In an age when the concert recital feels a bit like a quaint relic of the past, how can musicians grab our attention? Some opt for marathon performances, such as Paul Jacobs' 18 hour survey of Bach's complete organ music, or Konstantin Lifschitz's 2007 performance of both books of The Well Tempered Clavier (7 hours, including a 2 hour dinner break.) Others, such as pianist Pierre Laurent-Aimard, juxtapose classical works with modern ones. (Haydn and Stockhausen, anyone?) Still, no matter how well-meaning the performers, such performances can come off as little more than mere stunts.
Earlier this year, the thoughtful and prodigiously talented pianist Jeremy Denk was inspired to assemble a new recital program, "From Medieval to Modern," in which he attempts to survey the entire canon of western music in a single evening. Speaking from the stage Wednesday night at Alice Tully Hall, where he closed out the seventh edition of the White Light Festival, Denk emphasized that his intention wasn't to deliver a lecture, but to tell a story - albeit one with unexpected resonance caused by recent current events.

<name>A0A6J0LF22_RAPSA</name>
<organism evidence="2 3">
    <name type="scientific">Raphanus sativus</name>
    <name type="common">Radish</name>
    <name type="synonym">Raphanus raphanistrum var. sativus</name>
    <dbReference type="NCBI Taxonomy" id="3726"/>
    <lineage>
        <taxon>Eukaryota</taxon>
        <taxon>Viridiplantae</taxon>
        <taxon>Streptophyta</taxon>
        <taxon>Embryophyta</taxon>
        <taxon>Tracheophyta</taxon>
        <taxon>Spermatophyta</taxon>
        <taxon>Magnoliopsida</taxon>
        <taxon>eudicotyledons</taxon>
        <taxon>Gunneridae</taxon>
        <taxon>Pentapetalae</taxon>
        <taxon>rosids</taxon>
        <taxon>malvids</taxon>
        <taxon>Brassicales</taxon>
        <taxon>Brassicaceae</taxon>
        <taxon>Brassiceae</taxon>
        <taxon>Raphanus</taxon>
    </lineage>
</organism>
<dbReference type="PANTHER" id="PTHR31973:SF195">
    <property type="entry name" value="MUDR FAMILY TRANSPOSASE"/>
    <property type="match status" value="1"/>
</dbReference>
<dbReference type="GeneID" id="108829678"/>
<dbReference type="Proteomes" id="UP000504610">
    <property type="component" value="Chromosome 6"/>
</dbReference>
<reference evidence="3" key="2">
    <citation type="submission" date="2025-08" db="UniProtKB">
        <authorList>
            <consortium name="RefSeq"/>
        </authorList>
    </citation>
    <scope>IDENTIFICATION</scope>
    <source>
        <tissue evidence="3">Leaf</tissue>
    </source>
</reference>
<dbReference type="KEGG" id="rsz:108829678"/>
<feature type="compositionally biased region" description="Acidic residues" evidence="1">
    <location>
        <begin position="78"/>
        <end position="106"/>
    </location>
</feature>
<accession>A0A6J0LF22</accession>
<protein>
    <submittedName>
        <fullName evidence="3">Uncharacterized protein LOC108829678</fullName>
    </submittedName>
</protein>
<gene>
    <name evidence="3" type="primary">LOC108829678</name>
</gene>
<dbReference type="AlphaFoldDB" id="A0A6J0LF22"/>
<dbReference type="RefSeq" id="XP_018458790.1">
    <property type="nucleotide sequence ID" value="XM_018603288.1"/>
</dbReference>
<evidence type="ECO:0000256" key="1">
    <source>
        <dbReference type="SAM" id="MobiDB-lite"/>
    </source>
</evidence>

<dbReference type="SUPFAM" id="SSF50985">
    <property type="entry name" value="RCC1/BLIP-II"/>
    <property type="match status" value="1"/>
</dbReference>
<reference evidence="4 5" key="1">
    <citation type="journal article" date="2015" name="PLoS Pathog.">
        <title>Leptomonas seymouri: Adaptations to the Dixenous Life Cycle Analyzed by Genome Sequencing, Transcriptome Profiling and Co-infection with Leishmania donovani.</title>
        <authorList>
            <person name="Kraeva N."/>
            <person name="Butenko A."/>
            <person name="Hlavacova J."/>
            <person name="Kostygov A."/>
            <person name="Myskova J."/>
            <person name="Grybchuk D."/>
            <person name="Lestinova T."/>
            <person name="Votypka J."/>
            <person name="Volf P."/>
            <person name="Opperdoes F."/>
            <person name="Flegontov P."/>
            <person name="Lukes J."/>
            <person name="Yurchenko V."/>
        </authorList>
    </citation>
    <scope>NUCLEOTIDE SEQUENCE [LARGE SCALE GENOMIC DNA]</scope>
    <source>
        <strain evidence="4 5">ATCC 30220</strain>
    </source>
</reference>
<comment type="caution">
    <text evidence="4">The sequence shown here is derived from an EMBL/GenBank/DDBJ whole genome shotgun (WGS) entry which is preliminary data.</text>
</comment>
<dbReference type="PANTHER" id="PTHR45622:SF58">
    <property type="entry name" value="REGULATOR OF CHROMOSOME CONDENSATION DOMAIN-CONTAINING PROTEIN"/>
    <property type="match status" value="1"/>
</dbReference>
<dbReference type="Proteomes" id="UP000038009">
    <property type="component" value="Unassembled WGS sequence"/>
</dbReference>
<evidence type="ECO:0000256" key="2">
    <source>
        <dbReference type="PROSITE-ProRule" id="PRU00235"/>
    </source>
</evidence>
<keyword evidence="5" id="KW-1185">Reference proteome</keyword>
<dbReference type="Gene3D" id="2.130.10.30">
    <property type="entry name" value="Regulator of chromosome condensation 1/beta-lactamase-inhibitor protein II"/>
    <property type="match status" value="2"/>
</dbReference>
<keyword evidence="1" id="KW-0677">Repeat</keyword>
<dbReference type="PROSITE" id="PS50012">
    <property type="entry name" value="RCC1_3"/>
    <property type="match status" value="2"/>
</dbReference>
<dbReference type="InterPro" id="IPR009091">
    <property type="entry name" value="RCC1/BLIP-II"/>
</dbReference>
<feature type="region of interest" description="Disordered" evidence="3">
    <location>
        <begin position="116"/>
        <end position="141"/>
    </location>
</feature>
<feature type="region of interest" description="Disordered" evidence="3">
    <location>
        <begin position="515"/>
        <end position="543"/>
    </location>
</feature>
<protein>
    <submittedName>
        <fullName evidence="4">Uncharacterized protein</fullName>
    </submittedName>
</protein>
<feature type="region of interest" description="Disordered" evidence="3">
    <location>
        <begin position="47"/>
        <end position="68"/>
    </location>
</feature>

"I didn't realize how sobering a recital about history would be at this very moment," he said, to strained laughter.
Denk's program, which lasted about 80 minutes, was as peculiar for what it included (transcriptions of medieval works by Guillaume Du Fay, Jean de Ockeghem, et.al.) as for what it didn't (Schubert, Ravel, Rachmaninoff). But, it did largely succeed at it's central goal of depicting the full arc of musical composition over the past 700 years, in ways that were both affirming and revelatory. It was unlike anything I've ever experienced.